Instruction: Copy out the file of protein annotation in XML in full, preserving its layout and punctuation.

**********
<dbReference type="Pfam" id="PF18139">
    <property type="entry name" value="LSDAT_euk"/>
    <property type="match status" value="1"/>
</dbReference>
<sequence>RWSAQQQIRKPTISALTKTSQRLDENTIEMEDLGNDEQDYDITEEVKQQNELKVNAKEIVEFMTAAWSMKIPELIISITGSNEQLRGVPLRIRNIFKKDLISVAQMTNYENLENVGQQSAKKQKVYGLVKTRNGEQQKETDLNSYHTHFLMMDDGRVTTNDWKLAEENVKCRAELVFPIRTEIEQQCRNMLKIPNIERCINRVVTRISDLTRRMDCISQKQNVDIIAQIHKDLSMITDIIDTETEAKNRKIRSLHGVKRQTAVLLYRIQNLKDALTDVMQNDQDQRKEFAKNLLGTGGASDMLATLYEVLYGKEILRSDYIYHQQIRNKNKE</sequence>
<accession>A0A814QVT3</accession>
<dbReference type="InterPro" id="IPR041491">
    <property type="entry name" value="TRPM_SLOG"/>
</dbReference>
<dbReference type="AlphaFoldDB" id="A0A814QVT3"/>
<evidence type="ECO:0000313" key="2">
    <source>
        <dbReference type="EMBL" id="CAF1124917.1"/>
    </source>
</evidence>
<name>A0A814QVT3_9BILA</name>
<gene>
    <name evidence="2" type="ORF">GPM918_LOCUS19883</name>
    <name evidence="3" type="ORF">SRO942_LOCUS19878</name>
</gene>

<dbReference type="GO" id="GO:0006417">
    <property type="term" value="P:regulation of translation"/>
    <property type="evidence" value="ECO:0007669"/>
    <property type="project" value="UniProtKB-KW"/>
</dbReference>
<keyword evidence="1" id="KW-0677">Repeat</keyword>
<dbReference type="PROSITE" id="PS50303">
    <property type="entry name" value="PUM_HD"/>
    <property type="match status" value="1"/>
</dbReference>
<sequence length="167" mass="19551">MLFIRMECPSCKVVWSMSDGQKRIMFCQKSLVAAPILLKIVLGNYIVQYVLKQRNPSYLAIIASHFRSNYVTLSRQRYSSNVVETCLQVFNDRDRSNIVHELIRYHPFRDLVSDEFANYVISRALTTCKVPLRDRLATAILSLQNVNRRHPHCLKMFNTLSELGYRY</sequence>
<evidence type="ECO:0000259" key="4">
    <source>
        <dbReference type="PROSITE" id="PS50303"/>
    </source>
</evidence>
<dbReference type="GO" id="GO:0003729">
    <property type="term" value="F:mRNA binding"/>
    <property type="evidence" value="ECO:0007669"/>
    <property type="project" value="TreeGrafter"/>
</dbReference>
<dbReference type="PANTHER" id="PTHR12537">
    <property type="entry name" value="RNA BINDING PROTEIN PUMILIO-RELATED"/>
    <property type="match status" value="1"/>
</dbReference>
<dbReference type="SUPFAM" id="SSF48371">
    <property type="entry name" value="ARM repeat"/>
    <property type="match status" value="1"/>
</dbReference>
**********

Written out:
<dbReference type="Pfam" id="PF18139">
    <property type="entry name" value="LSDAT_euk"/>
    <property type="match status" value="1"/>
</dbReference>
<sequence>RWSAQQQIRKPTISALTKTSQRLDENTIEMEDLGNDEQDYDITEEVKQQNELKVNAKEIVEFMTAAWSMKIPELIISITGSNEQLRGVPLRIRNIFKKDLISVAQMTNYENLENVGQQSAKKQKVYGLVKTRNGEQQKETDLNSYHTHFLMMDDGRVTTNDWKLAEENVKCRAELVFPIRTEIEQQCRNMLKIPNIERCINRVVTRISDLTRRMDCISQKQNVDIIAQIHKDLSMITDIIDTETEAKNRKIRSLHGVKRQTAVLLYRIQNLKDALTDVMQNDQDQRKEFAKNLLGTGGASDMLATLYEVLYGKEILRSDYIYHQQIRNKNKE</sequence>
<accession>A0A814QVT3</accession>
<dbReference type="InterPro" id="IPR041491">
    <property type="entry name" value="TRPM_SLOG"/>
</dbReference>
<dbReference type="AlphaFoldDB" id="A0A814QVT3"/>
<evidence type="ECO:0000313" key="2">
    <source>
        <dbReference type="EMBL" id="CAF1124917.1"/>
    </source>
</evidence>
<name>A0A814QVT3_9BILA</name>
<gene>
    <name evidence="2" type="ORF">GPM918_LOCUS19883</name>
    <name evidence="3" type="ORF">SRO942_LOCUS19878</name>
</gene>

<dbReference type="GO" id="GO:0006417">
    <property type="term" value="P:regulation of translation"/>
    <property type="evidence" value="ECO:0007669"/>
    <property type="project" value="UniProtKB-KW"/>
</dbReference>
<keyword evidence="1" id="KW-0677">Repeat</keyword>
<dbReference type="PROSITE" id="PS50303">
    <property type="entry name" value="PUM_HD"/>
    <property type="match status" value="1"/>
</dbReference>
<sequence length="167" mass="19551">MLFIRMECPSCKVVWSMSDGQKRIMFCQKSLVAAPILLKIVLGNYIVQYVLKQRNPSYLAIIASHFRSNYVTLSRQRYSSNVVETCLQVFNDRDRSNIVHELIRYHPFRDLVSDEFANYVISRALTTCKVPLRDRLATAILSLQNVNRRHPHCLKMFNTLSELGYRY</sequence>
<evidence type="ECO:0000259" key="4">
    <source>
        <dbReference type="PROSITE" id="PS50303"/>
    </source>
</evidence>
<dbReference type="GO" id="GO:0003729">
    <property type="term" value="F:mRNA binding"/>
    <property type="evidence" value="ECO:0007669"/>
    <property type="project" value="TreeGrafter"/>
</dbReference>
<dbReference type="PANTHER" id="PTHR12537">
    <property type="entry name" value="RNA BINDING PROTEIN PUMILIO-RELATED"/>
    <property type="match status" value="1"/>
</dbReference>
<dbReference type="SUPFAM" id="SSF48371">
    <property type="entry name" value="ARM repeat"/>
    <property type="match status" value="1"/>
</dbReference>